@404 One strategy databases use for generating their primary keys is to keep a table with a column (YMMV) where they only store assigned ids. When a new row has to be entered, a new id will be generated and used that was not originally in the table. Dec 16, 2013 at 5:27
  • 1
    so auto incrementing of id is it?
    – Lijo
    Dec 16, 2013 at 5:31
  • 2
    @404 I think it depends on the database. With MySQL that's what it seems like, but it might be different with other DBs. Dec 16, 2013 at 5:33

Why are we using this annotation?

  • First I would like to remind everyone that the annotations, such as @Id, are providing metadata to the persistence layer(I will assume hibernate).This metadata will most likely be stored in the .class file(but not stored in the database) and is used to tell hibernate how to recognize, interpret and manage the entity. So, Why are you using the annotation? To provide your persistence layer with the proper information about how to manage the entity.

Why use the @Id annotation?

  • The @Id annotation is one of the two mandatory annotations needed when creating an entity with JPA. The other one being @Entity. @Id does two things for us:

    1) signifies that this field will be the unique identifier for this class when mapped to a database table

    2) the presence of @Id lets the persistence layer know that all other fields within this class are to be mapped to database rows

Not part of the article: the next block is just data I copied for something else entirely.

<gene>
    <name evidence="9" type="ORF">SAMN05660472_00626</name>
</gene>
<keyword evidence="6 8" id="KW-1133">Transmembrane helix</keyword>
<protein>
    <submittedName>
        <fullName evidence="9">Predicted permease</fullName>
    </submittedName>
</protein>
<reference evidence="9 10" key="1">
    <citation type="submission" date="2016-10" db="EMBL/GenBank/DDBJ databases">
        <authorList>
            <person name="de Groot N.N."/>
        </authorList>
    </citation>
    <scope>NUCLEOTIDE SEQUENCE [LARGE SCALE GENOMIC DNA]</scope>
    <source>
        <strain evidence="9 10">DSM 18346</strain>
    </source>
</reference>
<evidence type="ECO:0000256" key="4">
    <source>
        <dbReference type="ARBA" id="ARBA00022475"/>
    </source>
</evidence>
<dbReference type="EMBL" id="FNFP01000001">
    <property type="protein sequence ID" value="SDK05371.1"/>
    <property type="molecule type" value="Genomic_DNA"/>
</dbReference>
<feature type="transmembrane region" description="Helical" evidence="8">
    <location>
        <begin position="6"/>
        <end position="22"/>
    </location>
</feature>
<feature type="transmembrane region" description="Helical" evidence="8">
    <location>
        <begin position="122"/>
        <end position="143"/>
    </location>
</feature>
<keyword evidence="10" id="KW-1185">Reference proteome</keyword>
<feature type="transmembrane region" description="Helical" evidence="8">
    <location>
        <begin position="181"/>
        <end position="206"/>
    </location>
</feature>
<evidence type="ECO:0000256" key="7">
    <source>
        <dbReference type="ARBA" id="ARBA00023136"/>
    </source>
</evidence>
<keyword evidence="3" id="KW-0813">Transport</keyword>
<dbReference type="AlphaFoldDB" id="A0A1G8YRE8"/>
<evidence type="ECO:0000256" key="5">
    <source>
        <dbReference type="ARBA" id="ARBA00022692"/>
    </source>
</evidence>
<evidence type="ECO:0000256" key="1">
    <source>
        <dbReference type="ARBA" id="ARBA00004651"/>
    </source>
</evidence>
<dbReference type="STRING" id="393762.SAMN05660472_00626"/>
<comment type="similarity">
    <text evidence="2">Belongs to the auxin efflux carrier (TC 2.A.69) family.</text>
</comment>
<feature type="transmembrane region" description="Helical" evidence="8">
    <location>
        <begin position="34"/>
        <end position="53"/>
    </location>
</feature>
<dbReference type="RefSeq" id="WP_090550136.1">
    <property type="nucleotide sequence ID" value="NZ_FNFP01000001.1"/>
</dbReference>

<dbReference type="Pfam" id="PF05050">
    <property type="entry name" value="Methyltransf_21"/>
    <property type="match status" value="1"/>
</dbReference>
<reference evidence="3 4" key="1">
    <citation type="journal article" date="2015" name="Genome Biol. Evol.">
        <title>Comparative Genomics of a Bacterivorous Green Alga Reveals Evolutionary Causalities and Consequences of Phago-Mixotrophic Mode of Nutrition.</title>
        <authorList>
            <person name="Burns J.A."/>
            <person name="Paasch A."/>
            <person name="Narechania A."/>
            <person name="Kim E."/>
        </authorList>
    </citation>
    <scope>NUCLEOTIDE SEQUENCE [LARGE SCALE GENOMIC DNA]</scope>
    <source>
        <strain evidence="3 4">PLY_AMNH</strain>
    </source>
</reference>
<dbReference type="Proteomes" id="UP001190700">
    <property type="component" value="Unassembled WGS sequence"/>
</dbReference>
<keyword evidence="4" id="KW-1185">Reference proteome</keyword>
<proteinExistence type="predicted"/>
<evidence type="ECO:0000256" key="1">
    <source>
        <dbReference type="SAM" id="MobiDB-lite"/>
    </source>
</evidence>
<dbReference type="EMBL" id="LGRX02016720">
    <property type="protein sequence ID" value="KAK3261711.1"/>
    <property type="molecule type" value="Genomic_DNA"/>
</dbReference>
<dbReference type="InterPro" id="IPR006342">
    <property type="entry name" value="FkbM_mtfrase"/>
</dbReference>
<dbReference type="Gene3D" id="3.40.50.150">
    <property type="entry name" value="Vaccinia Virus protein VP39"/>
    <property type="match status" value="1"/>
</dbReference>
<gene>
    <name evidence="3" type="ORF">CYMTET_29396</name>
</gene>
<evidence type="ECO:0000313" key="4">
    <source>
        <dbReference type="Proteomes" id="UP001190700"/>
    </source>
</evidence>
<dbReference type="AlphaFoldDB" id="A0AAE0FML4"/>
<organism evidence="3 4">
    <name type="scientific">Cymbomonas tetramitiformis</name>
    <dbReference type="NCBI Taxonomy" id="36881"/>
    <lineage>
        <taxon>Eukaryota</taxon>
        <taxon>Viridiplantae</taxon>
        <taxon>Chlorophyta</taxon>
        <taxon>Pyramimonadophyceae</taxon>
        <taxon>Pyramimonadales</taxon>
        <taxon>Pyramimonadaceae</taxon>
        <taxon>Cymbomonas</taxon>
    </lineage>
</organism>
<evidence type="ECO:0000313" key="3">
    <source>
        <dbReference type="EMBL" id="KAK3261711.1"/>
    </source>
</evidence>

Why use @GeneratedValue?

  • By marking the @Id field with @GeneratedValue we are now enabling id generation. Which means that the persistence layer will generate an Id value for us and handle the auto incrementing. Our application can choose 1 of 4 generations strategies:

    1) AUTO

    2) TABLE



  • If not strategy is specified then AUTO is assumed

What is strategy = GenerationType.IDENTITY actually doing?

  • When we specify the generation strategy as GenerationType.IDENTITY we are telling the persistence provider(hibernate) to let the database handle the auto incrementing of the id. If you were to use postgres as an underling database and specified the strategy as IDENTITY, hibernate would execute this:
create table users (
       id  bigserial not null,
        primary key (id)

  • Notice that they type of the id is bigserial, what is bigserial? As per the postgres documentation, bigserial is a large autoincrementing integer.


  • By specifying:
@GeneratedValue(strategy = GenerationType.IDENTITY)
private Integer id;

  • you have told the underlying persistence layer to use the id field as a unique identifier within the database. Also told the persistence layer to let the database handle the auto incrementing of the id with GenerationType.IDENTITY.

In very simple words, we want to tell our Database (DB) what strategy to use to generate primary keys. Now, primary keys must be different for every different row so there must be some strategy that will tell the DB on how to differentiate one row from another.

GenerationType lets us define that strategy.

Here @GeneratedValue(stratergy=GenerationType.IDENTITY) is telling our DB to store primary key in the identity column which is a default column in SQL for default auto incremented primary key generation.